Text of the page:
Muslims protest Turkish scarf ban

More than 100 Muslim women and men, 22 of them from GW, gathered in Lafayette Park Sunday afternoon as part of an international protest of a Turkish ban on head-scarves donned by women of the Islamic faith.

“On the 11th of October from Ankara to Istanbul about two million women protested hand to hand against a ban on scarves,” said GW junior Amina Chaudary, who participated in the protest.

Members of the Islamic faith in cities in Bosnia, Australia, Germany and the United Kingdom spoke up for basic human rights, she said.

Protesters young and old marched and chanted in front of the White House as they flashed placards and an occasional peace sign.

“What do we want?”


“And when do we want it?”


Signs proclaiming “Muslim Women Have Rights,” “Damn Tyranny,” and “Ban the Oppression” peppered Lafayette Park from noon to 3 p.m. But many passers-by were uncertain of the reason behind the rally. Even after they were told, questions remained.

“What is it these people are fighting for?” asked one woman from Florida.

An integral part of Muslim culture is the wearing of the traditional head-scarf, said GW demonstrator Azza Elenan.

“Since the Islamic faith stresses modesty and chastity for men and women,” Elenan said, “I believe the head-scarf makes complete my beliefs, my way of life.”

Recently, however, the director of Istanbul University, Kemal Alemdaroglu, ordered an absolute ban on head-scarves within the university. Students with beards or head-scarves may not enter faculty campuses.

Muslim women have been turned away from their exams for refusing to take off their scarves.

The chief of the Institution for Higher Education in Istanbul, Kemal Guruz, went a step further, banning head-scarves at all Turkish universities.

Elenan said the 42nd article of the Turkish constitution states no one can be deprived of the right to an education. Turkey also has signed the European Human Rights Treaty, which states that the right to an education is fundamental and cannot be infringed upon.

Elenan and her peers said they were protesting a constitutional violation that directly affects their lives.

“We are sharing solidarity and support for our Muslim sisters in Turkey,” Elenan said. “(The demonstration) increases awareness. The right to choose to wear scarves is part of women’s freedom.”

“All Muslims are our brothers and sisters and part of our family in Turkey is hurting,” Chaudhary said.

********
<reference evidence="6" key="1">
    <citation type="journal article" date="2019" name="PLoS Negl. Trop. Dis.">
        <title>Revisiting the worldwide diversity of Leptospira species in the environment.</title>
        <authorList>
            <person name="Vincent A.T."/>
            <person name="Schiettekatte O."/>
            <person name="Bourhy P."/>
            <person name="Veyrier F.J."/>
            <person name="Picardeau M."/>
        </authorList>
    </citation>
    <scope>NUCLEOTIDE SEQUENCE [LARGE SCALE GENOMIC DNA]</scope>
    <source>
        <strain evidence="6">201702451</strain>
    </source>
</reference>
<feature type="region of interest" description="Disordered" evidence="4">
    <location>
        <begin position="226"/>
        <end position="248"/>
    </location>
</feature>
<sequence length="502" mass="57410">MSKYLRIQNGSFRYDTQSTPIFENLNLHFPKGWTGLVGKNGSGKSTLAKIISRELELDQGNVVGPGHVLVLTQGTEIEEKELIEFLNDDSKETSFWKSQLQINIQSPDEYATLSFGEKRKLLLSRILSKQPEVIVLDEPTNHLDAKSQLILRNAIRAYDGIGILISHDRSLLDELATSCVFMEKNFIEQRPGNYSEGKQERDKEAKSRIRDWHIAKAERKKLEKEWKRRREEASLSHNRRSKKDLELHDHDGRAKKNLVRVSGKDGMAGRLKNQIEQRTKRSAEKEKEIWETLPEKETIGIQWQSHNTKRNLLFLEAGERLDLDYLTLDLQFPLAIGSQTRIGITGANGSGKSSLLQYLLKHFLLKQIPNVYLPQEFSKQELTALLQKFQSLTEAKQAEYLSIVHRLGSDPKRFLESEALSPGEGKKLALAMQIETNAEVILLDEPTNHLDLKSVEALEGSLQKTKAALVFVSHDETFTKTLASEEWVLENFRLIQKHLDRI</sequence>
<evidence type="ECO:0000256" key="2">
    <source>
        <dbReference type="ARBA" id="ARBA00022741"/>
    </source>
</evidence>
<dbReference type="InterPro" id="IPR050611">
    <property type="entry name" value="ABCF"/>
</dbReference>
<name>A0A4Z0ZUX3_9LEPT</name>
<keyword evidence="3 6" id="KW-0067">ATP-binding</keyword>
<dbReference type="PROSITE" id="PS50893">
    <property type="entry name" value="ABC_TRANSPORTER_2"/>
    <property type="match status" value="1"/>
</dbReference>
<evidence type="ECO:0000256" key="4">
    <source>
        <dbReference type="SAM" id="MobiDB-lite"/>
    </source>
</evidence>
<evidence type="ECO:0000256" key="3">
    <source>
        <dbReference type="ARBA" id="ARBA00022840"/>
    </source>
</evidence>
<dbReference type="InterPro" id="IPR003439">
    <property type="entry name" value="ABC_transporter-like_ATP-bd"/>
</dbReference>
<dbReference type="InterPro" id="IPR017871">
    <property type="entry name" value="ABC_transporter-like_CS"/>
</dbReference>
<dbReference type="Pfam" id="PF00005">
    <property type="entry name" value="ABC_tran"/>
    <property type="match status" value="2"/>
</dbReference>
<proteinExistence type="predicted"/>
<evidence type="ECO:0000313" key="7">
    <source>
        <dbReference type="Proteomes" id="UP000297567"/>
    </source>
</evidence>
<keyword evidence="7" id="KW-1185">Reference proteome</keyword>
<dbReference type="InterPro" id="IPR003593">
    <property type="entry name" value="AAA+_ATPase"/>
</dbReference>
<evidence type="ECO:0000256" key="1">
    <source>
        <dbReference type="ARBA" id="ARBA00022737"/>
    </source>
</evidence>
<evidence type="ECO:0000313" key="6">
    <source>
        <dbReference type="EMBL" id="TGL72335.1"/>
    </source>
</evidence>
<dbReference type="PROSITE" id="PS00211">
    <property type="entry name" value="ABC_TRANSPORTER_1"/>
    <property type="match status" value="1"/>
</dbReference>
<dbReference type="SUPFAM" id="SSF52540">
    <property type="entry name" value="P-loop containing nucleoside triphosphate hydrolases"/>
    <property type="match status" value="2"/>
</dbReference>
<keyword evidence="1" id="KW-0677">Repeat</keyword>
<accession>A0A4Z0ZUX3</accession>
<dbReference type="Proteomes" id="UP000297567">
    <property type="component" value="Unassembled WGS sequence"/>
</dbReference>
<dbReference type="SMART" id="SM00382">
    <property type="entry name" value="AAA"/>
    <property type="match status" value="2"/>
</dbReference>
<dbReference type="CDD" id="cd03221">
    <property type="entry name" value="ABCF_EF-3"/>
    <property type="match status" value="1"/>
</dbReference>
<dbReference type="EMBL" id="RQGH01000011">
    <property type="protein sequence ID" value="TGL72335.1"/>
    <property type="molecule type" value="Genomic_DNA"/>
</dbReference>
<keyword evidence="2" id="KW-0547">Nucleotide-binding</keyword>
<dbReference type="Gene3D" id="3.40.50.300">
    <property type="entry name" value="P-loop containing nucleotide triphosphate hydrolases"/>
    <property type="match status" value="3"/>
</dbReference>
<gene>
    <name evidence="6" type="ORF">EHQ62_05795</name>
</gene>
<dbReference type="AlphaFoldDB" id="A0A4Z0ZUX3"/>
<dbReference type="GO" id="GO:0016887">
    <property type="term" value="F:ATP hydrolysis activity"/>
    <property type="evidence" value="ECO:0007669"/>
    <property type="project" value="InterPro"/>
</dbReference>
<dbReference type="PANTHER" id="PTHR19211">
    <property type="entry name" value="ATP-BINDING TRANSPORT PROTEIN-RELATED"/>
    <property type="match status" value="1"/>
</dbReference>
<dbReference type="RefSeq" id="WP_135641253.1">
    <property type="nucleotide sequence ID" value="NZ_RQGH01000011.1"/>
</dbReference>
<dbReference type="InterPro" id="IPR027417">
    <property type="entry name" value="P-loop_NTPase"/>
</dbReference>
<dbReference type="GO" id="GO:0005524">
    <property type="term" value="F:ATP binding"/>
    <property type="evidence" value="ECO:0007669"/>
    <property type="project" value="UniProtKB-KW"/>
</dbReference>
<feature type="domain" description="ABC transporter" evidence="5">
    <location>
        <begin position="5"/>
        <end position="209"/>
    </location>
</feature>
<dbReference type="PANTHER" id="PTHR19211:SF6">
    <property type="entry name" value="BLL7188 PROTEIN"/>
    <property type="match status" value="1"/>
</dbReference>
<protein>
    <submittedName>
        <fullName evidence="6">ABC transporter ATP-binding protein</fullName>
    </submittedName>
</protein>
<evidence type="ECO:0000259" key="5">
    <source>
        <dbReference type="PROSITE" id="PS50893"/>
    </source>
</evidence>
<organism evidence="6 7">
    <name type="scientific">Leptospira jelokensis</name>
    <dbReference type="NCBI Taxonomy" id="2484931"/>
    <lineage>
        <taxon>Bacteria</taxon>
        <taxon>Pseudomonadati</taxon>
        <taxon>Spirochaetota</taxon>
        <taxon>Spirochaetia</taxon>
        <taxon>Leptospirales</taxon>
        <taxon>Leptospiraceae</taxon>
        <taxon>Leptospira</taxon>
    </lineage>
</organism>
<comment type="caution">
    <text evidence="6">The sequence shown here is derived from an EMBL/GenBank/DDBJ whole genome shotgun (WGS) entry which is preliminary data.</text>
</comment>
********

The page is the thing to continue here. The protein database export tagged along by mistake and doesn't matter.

At 1:30 p.m., protesters paused to bow and pray toward Mecca. Several tourists and residents questioned the validity of the demonstrators’ arguments and their right to be heard, leading to heated debates between activists and pedestrians about Islam and women’s rights.

“Islam forbids following a religion blindly,” said one demonstrator in response to a comment about blind faith. “Jewish women used to cover their heads. Catholic nuns cover their heads. We want the right to practice our faith.”

When asked about the symbolism behind the scarf, Elenan said it represents modesty. However, it is not meant to make women feel either inferior or submissive, which is a common perception.

“I don’t think my scarf makes me less than men,” she said. “Men relate to me more intellectually. It frees me from stereotypes. See me for who I am, not for how I look.”

Sabina Siddiqui, a senior at GW, said scarved women are mistakenly seen as oppressed, submissive and passive.

“I am so much more beyond my clothes, superficial things and material things,” she said. “Just look at the crowd. These are not passive women. Muslim women today are looking for a manifestation of what the scarves mean to us.

“They transcend superficiality and manifest femininity,” Siddiqui said. “We want legislation to reflect that. We are individuals with rights and freedoms.”

Following prayer, the activists listened to a greeting from one of the organizers of the event, Esam Abdallah.

“We must continue to support our sisters in Turkey,” he said. “We ask Allah to give them freedom.”

Demonstrators, including a number of young girls, read testimonies written by Turkish women who have been denied an education.

“Everyone who truly supports human rights will support Muslim women,” said one young girl.

“It is not the scarf but the Turkish state that cages women,” another demonstrator read. “We want to become doctors, lawyers and engineers, but we do not want to sacrifice our religious beliefs.”

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